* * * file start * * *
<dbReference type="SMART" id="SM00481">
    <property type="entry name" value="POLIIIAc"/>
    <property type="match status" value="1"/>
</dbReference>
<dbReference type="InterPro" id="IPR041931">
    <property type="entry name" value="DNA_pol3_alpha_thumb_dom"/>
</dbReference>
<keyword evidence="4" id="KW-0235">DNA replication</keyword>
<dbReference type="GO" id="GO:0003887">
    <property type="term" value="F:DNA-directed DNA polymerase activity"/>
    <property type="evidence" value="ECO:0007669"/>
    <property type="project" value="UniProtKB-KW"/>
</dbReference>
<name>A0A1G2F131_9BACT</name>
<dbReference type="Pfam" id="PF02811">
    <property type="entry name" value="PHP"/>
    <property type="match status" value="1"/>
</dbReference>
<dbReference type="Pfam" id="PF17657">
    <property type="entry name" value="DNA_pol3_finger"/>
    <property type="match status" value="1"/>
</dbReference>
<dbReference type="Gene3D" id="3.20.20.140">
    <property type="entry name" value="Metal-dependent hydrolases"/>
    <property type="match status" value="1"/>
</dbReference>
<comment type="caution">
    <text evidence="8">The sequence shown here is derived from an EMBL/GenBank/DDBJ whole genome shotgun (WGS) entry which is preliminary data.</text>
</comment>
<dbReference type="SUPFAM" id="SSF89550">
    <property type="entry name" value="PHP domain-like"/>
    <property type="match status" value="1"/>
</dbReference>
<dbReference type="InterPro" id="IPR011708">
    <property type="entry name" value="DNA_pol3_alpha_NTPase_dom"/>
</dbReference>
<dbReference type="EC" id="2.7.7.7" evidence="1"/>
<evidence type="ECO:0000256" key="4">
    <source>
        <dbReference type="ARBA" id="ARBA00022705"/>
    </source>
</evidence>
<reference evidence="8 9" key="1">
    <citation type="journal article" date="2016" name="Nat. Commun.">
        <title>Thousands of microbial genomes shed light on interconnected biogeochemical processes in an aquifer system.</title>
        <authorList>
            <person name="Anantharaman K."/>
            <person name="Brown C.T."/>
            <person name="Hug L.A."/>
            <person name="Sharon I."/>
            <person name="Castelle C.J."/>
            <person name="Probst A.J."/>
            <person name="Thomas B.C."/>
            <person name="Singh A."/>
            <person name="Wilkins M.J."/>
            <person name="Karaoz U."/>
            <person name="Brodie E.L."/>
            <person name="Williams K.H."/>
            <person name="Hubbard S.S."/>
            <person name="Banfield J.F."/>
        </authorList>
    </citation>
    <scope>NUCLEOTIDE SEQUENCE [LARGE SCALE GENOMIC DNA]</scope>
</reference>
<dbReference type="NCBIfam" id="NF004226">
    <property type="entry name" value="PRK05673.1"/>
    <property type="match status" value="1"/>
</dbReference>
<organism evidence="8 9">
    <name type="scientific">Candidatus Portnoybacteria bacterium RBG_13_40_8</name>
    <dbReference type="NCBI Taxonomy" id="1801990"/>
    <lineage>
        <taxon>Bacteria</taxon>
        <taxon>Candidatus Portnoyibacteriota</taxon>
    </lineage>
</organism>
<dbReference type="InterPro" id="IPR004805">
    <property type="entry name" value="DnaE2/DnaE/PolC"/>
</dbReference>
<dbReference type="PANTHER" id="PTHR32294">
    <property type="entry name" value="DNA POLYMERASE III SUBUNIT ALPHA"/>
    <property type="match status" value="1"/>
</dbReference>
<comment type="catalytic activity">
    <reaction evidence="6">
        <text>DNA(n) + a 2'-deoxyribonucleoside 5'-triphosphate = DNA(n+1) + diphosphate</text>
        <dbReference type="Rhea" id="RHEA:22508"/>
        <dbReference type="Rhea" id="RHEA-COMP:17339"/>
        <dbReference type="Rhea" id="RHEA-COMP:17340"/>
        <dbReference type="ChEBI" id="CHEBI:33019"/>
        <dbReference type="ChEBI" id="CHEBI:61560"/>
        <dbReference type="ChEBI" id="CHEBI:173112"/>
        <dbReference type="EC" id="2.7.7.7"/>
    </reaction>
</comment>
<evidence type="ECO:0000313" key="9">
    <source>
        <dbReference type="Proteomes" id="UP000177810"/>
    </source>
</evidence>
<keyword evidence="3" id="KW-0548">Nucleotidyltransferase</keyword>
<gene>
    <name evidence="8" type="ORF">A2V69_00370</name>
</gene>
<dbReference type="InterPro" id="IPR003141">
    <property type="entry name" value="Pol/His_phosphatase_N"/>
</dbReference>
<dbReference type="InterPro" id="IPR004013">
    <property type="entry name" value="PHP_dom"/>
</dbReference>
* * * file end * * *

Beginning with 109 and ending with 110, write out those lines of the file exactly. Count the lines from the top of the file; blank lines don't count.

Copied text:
    <property type="entry name" value="PHP_dom"/>
</dbReference>